December 5, 2016

Intel Galileo - Xinu on the Gen 2 - setting up network boot

If you intend to do any development work at all with Xinu, this is what you want to do. There are two aspects of this. One is setting up your boot server, the other is setting up an SD card to run the Xinu "xboot" program. for the Galileo.

Setting up the server

I use a Fedora 24 linux system as my boot server. My notes on setting this up follow.

Here is the /etc/dhcpd/dhcpd.conf file that I use. It works. You may not need all of the stuff in it.
allow unknown-clients;
allow booting;
allow bootp;
default-lease-time              14400;          # 4 hours
max-lease-time                  14400;          # 4 hours

# TJT - This is required as of ISC 3.0.3 to tell what
# IP to be used for TFTP (for PXE booting).

option option-128 code 128 = string;
option option-129 code 129 = text;

shared-network "CASTELLON" {

        subnet netmask {

            option routers        ;
            option subnet-mask    ;
            option domain-name-servers,
            host galileo {
                    hardware ethernet 98:4f:ee:05:xx:yy;
                    option host-name "galileo";
                    server-name "trona";
                    filename "xinu";
The default setup for fedora is that TFTP serves files out of the directory /var/lib/tftpboot. I change permissions on this so I can freely copy into it as myself, then after I build xinu, I copy the file "xinu" (not xinu.elf) into this directory.

Set up the SD card

This is as easy as fetching the following tar archive and copying it onto a blank microSD card. Note that this tar archive is intended to be extracted into an empty directory (in general the root directory of your SD card). So if you extract it on your machine in order to examine it, do that in a fresh empty directory.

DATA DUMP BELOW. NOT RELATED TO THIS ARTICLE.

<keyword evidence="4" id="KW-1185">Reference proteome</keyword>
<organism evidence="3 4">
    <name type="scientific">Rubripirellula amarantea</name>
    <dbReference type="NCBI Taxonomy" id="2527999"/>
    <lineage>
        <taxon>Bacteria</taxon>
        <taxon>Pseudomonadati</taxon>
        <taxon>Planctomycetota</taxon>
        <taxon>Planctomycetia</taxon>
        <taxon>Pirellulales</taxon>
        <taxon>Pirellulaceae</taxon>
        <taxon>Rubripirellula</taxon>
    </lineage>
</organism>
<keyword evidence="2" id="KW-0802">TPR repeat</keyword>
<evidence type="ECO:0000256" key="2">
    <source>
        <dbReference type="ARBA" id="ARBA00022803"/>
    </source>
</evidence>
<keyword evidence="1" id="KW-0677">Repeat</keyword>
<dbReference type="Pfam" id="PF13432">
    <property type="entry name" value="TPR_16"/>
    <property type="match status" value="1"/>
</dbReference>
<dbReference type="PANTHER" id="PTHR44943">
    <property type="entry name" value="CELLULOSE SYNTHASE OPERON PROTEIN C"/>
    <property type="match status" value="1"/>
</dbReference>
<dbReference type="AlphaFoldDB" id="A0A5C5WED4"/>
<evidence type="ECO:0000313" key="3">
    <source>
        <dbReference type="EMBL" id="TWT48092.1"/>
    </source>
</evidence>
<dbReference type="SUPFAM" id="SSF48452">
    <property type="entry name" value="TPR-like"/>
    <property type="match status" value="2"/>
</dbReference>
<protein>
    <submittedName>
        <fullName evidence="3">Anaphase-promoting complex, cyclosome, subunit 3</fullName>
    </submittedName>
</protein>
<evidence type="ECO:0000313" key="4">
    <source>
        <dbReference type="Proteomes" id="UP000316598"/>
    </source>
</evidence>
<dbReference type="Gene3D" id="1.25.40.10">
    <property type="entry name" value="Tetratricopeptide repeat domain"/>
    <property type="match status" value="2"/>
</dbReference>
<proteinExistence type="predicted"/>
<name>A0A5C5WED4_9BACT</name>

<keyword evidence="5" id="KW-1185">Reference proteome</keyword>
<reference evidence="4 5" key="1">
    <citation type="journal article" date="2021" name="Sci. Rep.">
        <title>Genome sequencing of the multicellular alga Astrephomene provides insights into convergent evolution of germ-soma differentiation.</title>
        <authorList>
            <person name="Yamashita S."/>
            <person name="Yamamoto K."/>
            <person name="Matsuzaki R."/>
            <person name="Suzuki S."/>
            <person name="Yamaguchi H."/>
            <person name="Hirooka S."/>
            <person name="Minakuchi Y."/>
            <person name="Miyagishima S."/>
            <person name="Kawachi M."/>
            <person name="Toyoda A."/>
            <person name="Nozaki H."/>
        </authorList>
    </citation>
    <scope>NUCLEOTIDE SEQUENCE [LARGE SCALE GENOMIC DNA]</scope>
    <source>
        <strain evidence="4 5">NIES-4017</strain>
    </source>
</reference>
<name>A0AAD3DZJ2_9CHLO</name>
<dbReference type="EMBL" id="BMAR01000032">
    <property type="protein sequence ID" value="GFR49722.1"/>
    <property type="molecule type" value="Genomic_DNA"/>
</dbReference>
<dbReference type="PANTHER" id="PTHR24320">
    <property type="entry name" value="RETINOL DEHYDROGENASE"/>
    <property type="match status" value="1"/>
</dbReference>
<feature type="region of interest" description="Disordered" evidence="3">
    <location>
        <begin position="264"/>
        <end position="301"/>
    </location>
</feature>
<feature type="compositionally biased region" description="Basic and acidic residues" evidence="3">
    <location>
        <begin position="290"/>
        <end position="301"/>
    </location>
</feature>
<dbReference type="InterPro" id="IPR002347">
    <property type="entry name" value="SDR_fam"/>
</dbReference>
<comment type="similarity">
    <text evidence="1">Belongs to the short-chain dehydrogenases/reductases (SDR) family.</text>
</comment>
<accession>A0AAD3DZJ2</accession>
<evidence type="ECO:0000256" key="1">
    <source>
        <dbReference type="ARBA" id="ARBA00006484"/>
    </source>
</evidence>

Get yourself a blank microSD card. They usually come from the factory with a FAT-32 filesystem on them, and will mount on linux as type "vfat" which is what you want. After deleting any files on the card, do something like this:

-- linux should just automount the sdcard for you when it is plugged in via a card reader
cd /mount/sdcard
tar xvf /path/sdcard-netboot.tgz
eject /mount/sdcard
Put this card into the Galileo, watch the serial console and it should just work. There are sometimes headaches with getting the DHCP and TFTP servers running and configured, not to mention opening firewall ports. Be sure and put a xinu binary in the directory your tftp server serves out of. If all else fails, run wireshark and see what packets are and are not moving.

Xboot sources

You should not need to rebuild xboot, but in case you do, here are some tips. The xboot program is simply xinu configured to be a network boot agent. If you are going to rebuild it, you should clone the latest sources from github: Something like this:
git clone
cd xinu-galileo
git checkout xboot
cd compile
make clean
make depclean
This should yield an xboot executable that you can put onto your SD card.
Feedback? Questions? Drop me a line!

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